NLP Indexing

The preprocessing steps included section detection, sentence separation, and tokenization (that is, segmenting text into linguistic units such as words and punctuation). For each token, the indexing process added annotations for matched concepts and general linguistic entities (eg, lexical chunks like noun or verb phrases). Additional annotations captured linguistic variations such as wildcard, substring, spelling correction, and morphological variation.

NLP Search

We used a rule-based NLP algorithm for this study [15,21,33,34]. The NLP algorithm was developed to search each indexed note at different levels: section (eg, “past medical history”), intrasentence, and cross-sentence. A distance-based relationship detection algorithm was applied to relate terms to other terms based on the number of words or sentences between them, thereby associating shoulder injury with information on vaccination site, temporality, or causality (Figure 3). The relationship detection algorithm also allowed for terms to be specified as ordered or nested (eg, an inner relation is an element of an outer relation). We used negation algorithms similar to pyConText/NegEx [35] to identify negated, uncertain, and hypothetical statements. The relationship search identified 3 types of information associated with shoulder injury: anatomic, temporal, and causal.

Figure 3. Cross-sentence search query example. This query searches over a span of 4 sentences (4s in diagram) with a maximum number of 50 words (≤50w in diagram) in between query items. There are 2 nested relationship queries inside the outermost relationship search. The first query searches for shoulder conditions, and the second query searches for causality statement. We removed other contextual query items from diagram due to space limitations. w: week; s: sentence.
View this figure

The anatomic site relationship algorithm extracted the body location and laterality of the shoulder injury. For example, “left” and “arm” were identified as the laterality and body location of the shoulder injury, respectively, in the sentence “Patient has persistent pain in his left arm.”

The temporal relationship algorithm used linguistic terms, such as prepositions, to extract temporal relationships such as the onset date and duration associated with the vaccination event (eg, “for 2 months,” “over the past 2 weeks,” “since last Thursday”). Incomplete temporal information was inferred based on the note creation date. For example, dates with missing year information in clinical notes were assumed to occur near the note creation date. Additional details about the types of temporal expressions extracted by the NLP algorithm are available in Multimedia Appendix 3.

The causal relationship algorithm searched for possible causes of shoulder injury and classified them into 7 types (Table 1). The determination of causal relationships between cause and shoulder injury was made by lexical-syntactic rules based on more than 70 trigger terms (Multimedia Appendix 4). The terminologies for causes of shoulder injury other than vaccination are listed in Multimedia Appendix 5. Moreover, for each relationship search, we also extracted the vaccine name if available because multiple vaccines could be administered concomitantly or during follow-up.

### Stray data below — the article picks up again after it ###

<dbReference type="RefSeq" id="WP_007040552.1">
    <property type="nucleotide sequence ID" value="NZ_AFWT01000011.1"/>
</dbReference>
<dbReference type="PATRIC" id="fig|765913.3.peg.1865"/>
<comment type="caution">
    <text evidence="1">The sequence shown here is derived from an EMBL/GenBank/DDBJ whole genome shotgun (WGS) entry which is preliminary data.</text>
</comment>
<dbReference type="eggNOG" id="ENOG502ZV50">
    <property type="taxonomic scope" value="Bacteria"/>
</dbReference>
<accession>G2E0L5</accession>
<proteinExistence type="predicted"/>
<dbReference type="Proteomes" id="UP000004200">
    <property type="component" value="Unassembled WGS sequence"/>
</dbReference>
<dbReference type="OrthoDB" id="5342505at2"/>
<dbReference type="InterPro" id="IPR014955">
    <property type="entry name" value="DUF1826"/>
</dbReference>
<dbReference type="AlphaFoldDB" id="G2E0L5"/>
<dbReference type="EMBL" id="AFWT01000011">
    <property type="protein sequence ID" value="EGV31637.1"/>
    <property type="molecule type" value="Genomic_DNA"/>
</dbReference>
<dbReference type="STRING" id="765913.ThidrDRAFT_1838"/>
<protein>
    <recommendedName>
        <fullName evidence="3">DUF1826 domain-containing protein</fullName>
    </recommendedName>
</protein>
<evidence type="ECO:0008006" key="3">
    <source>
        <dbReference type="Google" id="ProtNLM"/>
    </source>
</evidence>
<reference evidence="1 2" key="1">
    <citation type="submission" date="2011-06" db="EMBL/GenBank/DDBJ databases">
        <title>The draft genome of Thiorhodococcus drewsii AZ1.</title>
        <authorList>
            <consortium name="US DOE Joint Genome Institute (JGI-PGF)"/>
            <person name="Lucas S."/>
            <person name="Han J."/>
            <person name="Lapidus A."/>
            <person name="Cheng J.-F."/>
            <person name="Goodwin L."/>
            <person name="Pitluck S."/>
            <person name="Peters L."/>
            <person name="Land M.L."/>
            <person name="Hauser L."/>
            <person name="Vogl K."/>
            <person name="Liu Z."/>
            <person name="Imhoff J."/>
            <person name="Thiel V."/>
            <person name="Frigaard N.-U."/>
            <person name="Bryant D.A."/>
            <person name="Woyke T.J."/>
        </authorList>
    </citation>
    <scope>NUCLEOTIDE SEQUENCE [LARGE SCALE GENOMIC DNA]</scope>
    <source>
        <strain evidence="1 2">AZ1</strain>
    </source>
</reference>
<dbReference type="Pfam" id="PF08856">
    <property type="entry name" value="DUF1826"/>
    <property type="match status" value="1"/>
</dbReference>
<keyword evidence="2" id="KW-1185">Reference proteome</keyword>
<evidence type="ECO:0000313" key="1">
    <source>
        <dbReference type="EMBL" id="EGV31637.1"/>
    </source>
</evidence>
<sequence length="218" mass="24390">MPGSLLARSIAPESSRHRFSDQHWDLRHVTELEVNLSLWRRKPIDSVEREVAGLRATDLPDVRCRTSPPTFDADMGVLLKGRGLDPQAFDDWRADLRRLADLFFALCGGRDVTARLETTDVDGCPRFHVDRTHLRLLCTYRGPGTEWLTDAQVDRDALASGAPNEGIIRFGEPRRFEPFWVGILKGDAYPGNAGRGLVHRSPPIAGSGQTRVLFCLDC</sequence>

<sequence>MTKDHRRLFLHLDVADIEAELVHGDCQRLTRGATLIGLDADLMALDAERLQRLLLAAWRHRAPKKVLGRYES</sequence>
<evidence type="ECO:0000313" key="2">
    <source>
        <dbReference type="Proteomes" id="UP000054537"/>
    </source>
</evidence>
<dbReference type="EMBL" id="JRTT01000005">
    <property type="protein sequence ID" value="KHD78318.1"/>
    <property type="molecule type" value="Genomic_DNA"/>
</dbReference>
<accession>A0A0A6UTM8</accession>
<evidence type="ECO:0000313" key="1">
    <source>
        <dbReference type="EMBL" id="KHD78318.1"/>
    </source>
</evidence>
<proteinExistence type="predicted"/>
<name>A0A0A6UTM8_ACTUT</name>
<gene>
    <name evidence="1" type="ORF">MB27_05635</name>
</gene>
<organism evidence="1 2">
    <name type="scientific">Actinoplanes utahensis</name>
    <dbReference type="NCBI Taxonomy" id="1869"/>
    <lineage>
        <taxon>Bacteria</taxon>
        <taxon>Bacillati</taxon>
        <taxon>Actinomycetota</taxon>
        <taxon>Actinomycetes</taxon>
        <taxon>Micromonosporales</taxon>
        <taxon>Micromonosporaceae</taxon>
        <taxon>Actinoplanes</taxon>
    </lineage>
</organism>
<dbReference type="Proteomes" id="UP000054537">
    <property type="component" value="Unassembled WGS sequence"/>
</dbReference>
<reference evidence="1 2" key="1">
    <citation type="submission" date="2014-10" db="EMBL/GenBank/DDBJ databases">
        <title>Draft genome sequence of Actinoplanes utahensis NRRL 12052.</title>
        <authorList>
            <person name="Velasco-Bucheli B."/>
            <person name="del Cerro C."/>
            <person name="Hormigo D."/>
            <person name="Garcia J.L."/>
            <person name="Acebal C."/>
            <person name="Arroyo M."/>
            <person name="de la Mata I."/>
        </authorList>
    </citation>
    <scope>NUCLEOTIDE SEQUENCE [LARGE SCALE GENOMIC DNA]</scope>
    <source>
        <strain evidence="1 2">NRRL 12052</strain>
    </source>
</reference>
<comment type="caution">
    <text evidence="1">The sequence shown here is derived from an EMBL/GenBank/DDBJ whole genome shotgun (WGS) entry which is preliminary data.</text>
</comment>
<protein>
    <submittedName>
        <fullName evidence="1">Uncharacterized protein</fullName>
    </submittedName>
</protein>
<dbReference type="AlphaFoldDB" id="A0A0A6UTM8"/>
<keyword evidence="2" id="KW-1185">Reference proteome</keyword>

Table 1. Types of causes associated with shoulder injuries.
OrderType of causeDescription
1VaccinationSpecific vaccine name or general vaccine terms
2AccidentAccidents such as auto accident, fall, hit
3WorkWork-related injury
4Other medical conditionsMedical conditions that can cause shoulder injury such as arthritis or chest pain radiating to the shoulder
5ExerciseExercise or sports-related injury
6Daily activityInjuries occurred during other daily activities such as lifting groceries, overuse, or side sleeping
7UnknownInsidious or unknown cause

NLP Case Classification

The final classification was based on the case definition described in the section “SIRVA case definition” by integrating vaccine, anatomic location, temporality, and causality information. Because our algorithm emphasized sensitivity, we captured additional probable and possible cases identified by NLP with weaker evidence as defined by the following 3 criteria. First, the vaccination cause was identified only by cross-sentence causal relationship search. For example, shoulder injury and vaccination were described in separate sentences: “Patient requesting an appointment for evaluation for left arm pain. States experiencing pain × 1 month s/p flu vaccine.” Second, vaccination was identified as a cause of shoulder injury 30 days or less after vaccination. Because causality was less likely to be documented when the visit date was further away from the onset date, vaccination may only be established as the cause of the shoulder injury within 30 days of vaccination, but not more than 30 days after vaccination. Third, the vaccine associated with shoulder injury documented in the clinical note did not match the vaccine recorded in the vaccination file. Positive cases that met the SIRVA case definition were further classified into 3 groups: definite if they met none of the 3 criteria; probable if they met only 1 of the 3 criteria; and possible if they met 2 or more of the 3 criteria.